Sattoe JN, Bal MI, Roelofs PD, Bal R, Miedema HS, van Staa A. Self‑management interventions for young people with chronic conditions. A systematic overview. Patient Educ Couns 2015;98:704‑15.

Shegog R, Bamps YA, Patel A, Kakacek J, Escoffery C, Johnson EK, et al. Managing epilepsy well: Emerging e‑Tools for epilepsy self‑management. Epilepsy Behav 2013;29:133‑40.

Sample P, Ferguson P, Wagner JL, Elisabeth Pickelsimer E, Selassie AW. Experiences of persons with epilepsy and their families as they look for medical and community care: A focus group study from South Carolina. Epilepsy Behav 2006;9:649‑62.

Streubert H, Carpenter D. Qualitative Research in Nursing: Advancing the Humanistic Imperative. Philadelphia: Lippincott Williams and Wilkins; 2007. p. 124.

Munhall P. Nursing Research: A Qualitative Perspective. Philadelphia: Jones and Bartlett; 2011. p. 244.

Corbin J, Strauss A. Basics of Qualitative Research: Techniques and Procedures for Developing Grounded Theory. 3rd ed. Thousand Oaks, CA: Sage; 2008. p. 73.

Telford, K, Kralik D, Koch T. Acceptance and denial: Implications for people adapting to chronic illness: Literature review. J Adv Nurs 2006;55:457‑64.

Walsh M, Crumble A. Watson’s Clinical Nursing and Related Sciences. London: Baillière Tindall; 2007. p. 726.

Aujoulat I, Marcolongo R, Bonadiman L, Deccache A. Reconsidering patient empowerment in chronic illness: A critique of models of self‑efficacy and bodily control. Soc Sci Med 2008;66:1228‑39.

Kralik D, Koch T, Price K, Howard N. Chronic illness self management: Taking action to create order. J Clin Nurs 2004;13:259‑67.

Jacoby A, Snape D, Baker GA. Epilepsy and social identity: The stigma of a chronic neurological disorder. Lancet Neurol 2005;4:171‑8.

Lake AJ, Staiger PK. Seeking the views of health professionals on translating chronic disease self‑management models into practice. Patient Educ Couns 2010;79:62‑8.

Bellon M, Pfeiffer W, Maurici V. Choice and control: How involved are people with epilepsy and their families in the management of their epilepsy? Results from an Australian survey in the disability sector. Epilepsy Behav 2014;37:227‑32.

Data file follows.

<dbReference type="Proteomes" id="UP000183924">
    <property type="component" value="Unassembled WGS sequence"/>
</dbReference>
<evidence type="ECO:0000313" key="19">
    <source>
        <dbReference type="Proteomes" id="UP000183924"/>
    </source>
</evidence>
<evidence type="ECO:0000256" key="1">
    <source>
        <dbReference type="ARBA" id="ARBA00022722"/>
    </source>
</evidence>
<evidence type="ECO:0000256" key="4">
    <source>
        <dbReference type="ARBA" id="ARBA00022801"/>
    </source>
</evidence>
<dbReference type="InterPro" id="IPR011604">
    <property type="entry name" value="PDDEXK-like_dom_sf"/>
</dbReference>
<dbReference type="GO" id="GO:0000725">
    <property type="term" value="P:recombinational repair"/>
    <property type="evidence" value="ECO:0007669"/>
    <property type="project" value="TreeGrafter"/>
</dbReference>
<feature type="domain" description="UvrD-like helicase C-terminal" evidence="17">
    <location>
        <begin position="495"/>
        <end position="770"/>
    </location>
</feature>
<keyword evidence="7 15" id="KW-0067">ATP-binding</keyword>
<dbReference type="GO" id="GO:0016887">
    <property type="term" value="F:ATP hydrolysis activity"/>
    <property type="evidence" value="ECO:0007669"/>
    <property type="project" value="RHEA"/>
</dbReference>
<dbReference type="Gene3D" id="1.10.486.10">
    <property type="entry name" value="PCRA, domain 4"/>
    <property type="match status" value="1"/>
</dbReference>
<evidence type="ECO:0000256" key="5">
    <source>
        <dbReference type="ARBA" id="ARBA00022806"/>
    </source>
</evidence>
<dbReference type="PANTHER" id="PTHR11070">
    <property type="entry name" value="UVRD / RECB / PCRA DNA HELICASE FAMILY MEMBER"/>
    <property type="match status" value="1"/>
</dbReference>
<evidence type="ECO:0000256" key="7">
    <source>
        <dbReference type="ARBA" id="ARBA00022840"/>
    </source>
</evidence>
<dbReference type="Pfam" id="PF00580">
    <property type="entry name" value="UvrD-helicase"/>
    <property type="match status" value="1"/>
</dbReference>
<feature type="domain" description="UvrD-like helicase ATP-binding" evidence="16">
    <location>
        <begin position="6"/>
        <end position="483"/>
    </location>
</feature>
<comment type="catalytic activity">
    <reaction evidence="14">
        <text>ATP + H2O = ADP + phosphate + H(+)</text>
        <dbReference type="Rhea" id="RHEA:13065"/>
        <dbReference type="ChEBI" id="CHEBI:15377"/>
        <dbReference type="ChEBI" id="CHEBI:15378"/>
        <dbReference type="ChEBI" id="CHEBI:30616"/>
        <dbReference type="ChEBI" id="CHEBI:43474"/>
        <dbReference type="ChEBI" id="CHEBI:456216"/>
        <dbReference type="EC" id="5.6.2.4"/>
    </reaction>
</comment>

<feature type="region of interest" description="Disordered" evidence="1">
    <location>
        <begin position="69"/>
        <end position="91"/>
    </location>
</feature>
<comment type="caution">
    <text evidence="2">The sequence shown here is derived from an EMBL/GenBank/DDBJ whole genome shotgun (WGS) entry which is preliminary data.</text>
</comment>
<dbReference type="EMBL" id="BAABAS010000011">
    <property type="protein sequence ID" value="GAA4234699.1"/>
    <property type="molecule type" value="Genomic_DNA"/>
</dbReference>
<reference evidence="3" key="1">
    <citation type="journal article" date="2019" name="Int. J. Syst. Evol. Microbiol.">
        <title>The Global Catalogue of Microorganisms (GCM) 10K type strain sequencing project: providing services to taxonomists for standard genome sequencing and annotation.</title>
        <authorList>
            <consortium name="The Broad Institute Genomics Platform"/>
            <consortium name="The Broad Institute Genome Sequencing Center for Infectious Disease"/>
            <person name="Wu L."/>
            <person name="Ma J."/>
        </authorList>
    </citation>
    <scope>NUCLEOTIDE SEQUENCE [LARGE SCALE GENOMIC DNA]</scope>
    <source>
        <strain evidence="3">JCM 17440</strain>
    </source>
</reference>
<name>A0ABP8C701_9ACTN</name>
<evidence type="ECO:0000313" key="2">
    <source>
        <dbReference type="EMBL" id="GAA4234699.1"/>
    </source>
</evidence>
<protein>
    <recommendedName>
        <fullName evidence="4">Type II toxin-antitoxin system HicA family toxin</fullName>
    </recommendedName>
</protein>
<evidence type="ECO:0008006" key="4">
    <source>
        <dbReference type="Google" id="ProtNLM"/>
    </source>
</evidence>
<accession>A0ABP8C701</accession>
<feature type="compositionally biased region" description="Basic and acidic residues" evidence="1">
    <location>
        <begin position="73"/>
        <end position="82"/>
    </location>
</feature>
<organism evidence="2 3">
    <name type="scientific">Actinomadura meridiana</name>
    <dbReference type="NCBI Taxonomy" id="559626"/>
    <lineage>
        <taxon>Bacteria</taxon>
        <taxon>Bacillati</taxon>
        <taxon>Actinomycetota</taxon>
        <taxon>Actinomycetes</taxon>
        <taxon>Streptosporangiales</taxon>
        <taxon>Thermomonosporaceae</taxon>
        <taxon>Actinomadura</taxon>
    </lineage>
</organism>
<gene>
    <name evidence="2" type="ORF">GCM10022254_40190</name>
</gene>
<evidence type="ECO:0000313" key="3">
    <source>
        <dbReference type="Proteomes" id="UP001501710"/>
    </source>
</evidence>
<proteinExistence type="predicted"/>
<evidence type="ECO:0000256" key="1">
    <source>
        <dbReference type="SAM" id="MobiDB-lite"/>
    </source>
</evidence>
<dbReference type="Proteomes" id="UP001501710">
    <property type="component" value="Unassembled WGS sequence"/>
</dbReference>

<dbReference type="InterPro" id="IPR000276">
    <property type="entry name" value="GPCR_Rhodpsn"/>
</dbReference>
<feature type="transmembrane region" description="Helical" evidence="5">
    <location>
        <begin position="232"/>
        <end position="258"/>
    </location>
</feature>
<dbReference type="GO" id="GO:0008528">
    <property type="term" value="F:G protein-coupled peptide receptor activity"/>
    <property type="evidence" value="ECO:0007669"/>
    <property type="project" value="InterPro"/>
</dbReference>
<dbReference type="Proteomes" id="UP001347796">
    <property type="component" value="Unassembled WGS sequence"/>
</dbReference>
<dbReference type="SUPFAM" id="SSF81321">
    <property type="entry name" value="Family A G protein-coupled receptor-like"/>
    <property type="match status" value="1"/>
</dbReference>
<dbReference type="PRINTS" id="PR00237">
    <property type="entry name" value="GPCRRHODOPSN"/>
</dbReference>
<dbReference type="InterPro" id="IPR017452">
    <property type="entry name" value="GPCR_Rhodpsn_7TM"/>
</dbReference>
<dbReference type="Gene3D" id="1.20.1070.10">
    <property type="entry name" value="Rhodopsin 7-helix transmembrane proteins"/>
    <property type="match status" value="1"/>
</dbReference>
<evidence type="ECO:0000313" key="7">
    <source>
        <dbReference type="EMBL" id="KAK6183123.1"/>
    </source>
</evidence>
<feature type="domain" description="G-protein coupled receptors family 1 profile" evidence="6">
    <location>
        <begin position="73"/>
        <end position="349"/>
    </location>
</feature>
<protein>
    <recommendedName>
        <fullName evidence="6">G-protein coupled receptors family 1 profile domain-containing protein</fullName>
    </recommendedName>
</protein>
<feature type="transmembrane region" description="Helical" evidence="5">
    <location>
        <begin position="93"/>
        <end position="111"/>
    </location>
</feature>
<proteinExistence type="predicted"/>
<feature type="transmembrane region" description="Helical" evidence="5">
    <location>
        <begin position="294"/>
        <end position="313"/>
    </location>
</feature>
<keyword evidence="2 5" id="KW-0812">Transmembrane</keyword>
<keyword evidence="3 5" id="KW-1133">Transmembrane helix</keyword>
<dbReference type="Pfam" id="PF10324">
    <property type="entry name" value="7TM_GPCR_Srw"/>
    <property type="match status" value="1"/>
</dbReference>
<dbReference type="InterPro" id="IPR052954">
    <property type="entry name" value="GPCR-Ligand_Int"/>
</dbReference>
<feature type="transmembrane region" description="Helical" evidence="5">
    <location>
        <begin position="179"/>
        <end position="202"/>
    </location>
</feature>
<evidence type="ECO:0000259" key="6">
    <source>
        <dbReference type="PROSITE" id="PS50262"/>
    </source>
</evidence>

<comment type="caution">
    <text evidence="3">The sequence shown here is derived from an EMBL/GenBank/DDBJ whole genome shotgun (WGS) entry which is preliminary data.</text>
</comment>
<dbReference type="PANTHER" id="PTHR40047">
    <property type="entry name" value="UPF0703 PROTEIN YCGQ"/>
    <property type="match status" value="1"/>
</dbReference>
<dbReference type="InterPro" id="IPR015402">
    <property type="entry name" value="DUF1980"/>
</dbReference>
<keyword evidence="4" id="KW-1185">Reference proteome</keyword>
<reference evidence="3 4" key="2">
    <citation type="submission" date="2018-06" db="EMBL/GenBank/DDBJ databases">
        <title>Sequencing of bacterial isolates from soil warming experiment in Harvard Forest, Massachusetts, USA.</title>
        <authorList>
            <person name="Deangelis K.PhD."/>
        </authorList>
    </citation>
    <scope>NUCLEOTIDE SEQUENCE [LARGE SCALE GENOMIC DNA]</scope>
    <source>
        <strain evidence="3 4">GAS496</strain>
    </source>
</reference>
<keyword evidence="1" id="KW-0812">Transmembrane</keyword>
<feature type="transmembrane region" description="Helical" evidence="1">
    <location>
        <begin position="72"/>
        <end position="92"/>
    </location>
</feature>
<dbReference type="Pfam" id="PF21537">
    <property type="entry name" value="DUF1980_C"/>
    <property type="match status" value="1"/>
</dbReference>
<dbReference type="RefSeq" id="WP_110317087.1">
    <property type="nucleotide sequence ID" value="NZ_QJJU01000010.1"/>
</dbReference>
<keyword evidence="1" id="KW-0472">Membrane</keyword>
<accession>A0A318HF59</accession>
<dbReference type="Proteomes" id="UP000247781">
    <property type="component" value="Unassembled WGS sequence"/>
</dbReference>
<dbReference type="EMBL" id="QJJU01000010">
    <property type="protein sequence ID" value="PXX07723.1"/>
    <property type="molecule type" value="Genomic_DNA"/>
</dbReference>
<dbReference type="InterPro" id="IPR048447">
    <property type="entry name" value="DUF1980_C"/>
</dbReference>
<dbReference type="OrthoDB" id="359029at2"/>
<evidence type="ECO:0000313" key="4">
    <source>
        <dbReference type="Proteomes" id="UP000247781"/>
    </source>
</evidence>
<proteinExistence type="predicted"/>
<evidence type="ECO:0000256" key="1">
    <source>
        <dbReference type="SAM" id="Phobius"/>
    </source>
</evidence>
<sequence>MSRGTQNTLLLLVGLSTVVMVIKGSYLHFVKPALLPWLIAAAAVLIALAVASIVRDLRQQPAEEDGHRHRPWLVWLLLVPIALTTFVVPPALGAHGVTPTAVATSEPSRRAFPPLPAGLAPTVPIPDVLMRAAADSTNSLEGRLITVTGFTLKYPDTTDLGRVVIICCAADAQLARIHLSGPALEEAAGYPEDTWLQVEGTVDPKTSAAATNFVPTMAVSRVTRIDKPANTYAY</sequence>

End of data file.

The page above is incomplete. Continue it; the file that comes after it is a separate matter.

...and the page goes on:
Hosseini, N, Sharif F, Ahmadi F, Zare M. Disease‑based versus patient‑ based approach in epilepsy management from the patients’ point of view: A qualitative research. Life Sci J 2012;9:1983‑90.

KilInç S, Campbell C. It shouldn’t be something that’s evil, it should be talked about”: A phenomenological approach to epilepsy and stigma. Seizure 2009;18:665‑71.

Baskind R, Birbeck GL. Epilepsy‑associated stigma in Sub‑Saharan Africa: The social landscape of a disease. Epilepsy Behav 2005;7:68‑73.

Snape D, Wang W, Wu J, Jacoby A, Baker GA. Knowledge gaps and uncertainties about epilepsy: Findings from an ethnographic study in China. Epilepsy Behav 2005;14:172‑8.

Cooper JM, Collier J, James V, Hawkey CJ. Beliefs about personal control and self‑management in 30‑40 year olds living with Inflammatory Bowel

Kralik D. The quest for ordinariness: Transition experienced by midlife women living with chronic illness. J Adv Nurs 2002;39:146‑54.

Clarke J, James S. The radicalized self: The impact on the self of the contested nature of the diagnosis of chronic fatigue syndrome. Soc Sci Med 2003;57:1387‑95.

Whitehead L. Toward a trajectory of identity reconstruction in chronic fatigue syndrome/myalgic encephalomyelitis: A longitudinal qualitative study. Int J Nurs Stud 2006;43:1023‑31.


  • There are currently no refbacks.